summer heat - Page 2 - Tropical Fish Keeping - Aquarium fish care and resources
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post #11 of 27 Old 06-04-2011, 10:09 PM Thread Starter
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Dobby is very curious about the airstone soaking in the tank. I'm glad I have hornwort in the tank to diffuse some of the current for him. I should be good on O2 with the way the filter is splashing, the plants, and the air pump.

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post #12 of 27 Old 06-04-2011, 10:10 PM
Good luck

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post #13 of 27 Old 06-05-2011, 09:12 PM Thread Starter
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It's staying at 80 now. They're all a little upset, because I took the opportunity to remove them and do a 75% change instead of a 50%.

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post #14 of 27 Old 06-05-2011, 11:37 PM
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The main problem using an ice pack is the up and down bounce in temperatures. In my opinion, it would be less hazardous to keep the temp steady (although high) rather than have fairly rapid temperature changes as you add ice packs and they melt each day! I have heard of folks putting ice cubes in a colander over their tank and letting the cold water drip into the tank, but it's still hard to regulate the temperature change.

Evaporating water is the way many commercial air conditioners work. One way to semi-of mimic this effect in a fish tank is to have a canister filter's spray bar "drop" water into the tank or, use a HOB filter and don't fill the tank up completely. The evaporation of some of the water as it falls into the tank will have a very slight cooling effect by increasing the evaporation of the water. That's sort of what the airstone is doing for you!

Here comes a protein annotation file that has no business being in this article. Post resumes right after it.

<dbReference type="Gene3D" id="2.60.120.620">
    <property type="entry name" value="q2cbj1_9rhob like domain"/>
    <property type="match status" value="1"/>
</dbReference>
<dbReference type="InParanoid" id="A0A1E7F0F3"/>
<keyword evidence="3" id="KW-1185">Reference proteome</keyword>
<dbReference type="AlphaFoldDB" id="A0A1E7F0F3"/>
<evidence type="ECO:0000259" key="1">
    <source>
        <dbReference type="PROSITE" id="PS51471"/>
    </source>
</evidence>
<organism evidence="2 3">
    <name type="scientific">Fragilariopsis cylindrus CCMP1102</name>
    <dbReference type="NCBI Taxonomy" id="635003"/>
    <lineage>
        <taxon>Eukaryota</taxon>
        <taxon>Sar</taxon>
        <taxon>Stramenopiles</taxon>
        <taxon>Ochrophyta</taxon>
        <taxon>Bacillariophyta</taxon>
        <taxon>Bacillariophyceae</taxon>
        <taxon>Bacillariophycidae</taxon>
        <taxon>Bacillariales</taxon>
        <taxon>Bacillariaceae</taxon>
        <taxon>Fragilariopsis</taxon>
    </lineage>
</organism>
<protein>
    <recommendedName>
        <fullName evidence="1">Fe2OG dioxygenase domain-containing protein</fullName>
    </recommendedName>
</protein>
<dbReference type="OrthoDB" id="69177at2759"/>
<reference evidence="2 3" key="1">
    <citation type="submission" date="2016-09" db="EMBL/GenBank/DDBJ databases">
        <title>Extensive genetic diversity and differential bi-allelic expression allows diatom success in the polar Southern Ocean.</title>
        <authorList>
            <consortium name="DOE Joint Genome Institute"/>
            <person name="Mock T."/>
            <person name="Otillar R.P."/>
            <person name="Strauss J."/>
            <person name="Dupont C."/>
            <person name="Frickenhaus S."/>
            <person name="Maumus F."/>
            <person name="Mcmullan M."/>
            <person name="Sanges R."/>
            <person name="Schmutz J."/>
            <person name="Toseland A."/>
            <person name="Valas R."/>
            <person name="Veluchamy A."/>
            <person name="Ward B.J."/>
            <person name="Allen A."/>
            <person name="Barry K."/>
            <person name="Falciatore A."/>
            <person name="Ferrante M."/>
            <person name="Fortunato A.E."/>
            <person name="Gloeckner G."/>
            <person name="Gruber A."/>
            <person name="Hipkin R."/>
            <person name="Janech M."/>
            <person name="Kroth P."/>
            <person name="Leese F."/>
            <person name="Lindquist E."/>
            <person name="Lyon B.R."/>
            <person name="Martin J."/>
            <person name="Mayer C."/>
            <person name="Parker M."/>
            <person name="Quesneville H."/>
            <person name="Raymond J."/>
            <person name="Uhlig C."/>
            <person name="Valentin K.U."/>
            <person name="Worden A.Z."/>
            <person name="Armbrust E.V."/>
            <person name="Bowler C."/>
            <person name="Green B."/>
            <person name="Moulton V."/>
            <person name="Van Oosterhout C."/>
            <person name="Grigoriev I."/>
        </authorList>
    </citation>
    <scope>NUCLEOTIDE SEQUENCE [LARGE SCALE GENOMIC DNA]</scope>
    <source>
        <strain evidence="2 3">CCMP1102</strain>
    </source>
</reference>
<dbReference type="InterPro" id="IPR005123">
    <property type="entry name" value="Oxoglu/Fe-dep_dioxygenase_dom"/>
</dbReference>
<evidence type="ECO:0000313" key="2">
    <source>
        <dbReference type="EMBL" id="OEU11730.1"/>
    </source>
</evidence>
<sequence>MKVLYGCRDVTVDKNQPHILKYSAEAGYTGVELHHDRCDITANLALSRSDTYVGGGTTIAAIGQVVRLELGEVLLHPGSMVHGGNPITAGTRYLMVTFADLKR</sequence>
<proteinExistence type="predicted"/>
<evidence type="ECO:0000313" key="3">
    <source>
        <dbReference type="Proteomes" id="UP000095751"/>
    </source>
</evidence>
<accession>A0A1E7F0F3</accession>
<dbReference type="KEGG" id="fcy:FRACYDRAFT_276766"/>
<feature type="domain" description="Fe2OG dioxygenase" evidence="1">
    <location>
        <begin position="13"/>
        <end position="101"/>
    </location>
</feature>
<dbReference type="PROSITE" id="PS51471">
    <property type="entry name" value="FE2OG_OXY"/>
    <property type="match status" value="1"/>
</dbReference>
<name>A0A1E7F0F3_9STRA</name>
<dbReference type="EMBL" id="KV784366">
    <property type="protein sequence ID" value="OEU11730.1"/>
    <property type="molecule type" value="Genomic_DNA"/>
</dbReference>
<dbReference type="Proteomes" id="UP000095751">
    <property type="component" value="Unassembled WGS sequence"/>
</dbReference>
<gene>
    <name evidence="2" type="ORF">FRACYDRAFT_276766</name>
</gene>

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post #15 of 27 Old 06-06-2011, 12:08 AM Thread Starter
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I have a hob filter and the airstone running in opposite corners of the tank. Removing the front part of the hood seemed to give the biggest drop in temperature. The bad news is it's suppose to be even hotter tomorrow.

20High Planted
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  • Mystery Snail
  • Ghost Shrimp-2
  • Guppy-1
  • Ramshorns
  • Pond Snails


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post #16 of 27 Old 06-06-2011, 07:33 PM
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I agree with DKRST that it is best to not have fluctuating temperatures. For years my tanks all went up to nearly 90F during heat waves, and I never lost a fish. And I did nothing but let the tank run. I now have an air conditioner in the fish room, which keeps it around 80F which is higher than normal (77-78F) but more manageable. My fish room is on the SW corner of the house, and no shade from trees, so it gets very hot in the summer.

Oxygen shortage is a risk with higher temps (warmer water holds less oxygen, so fish have to work harder to get it, which is the opposite of what fish--like humans--should do during heat. The extra circulation, airstones, etc help with this. Leaving the tank uncovered can help by increasing evaportaqion, but make sure the fish are not those that will jump out. Many fish will jump given the opportunity.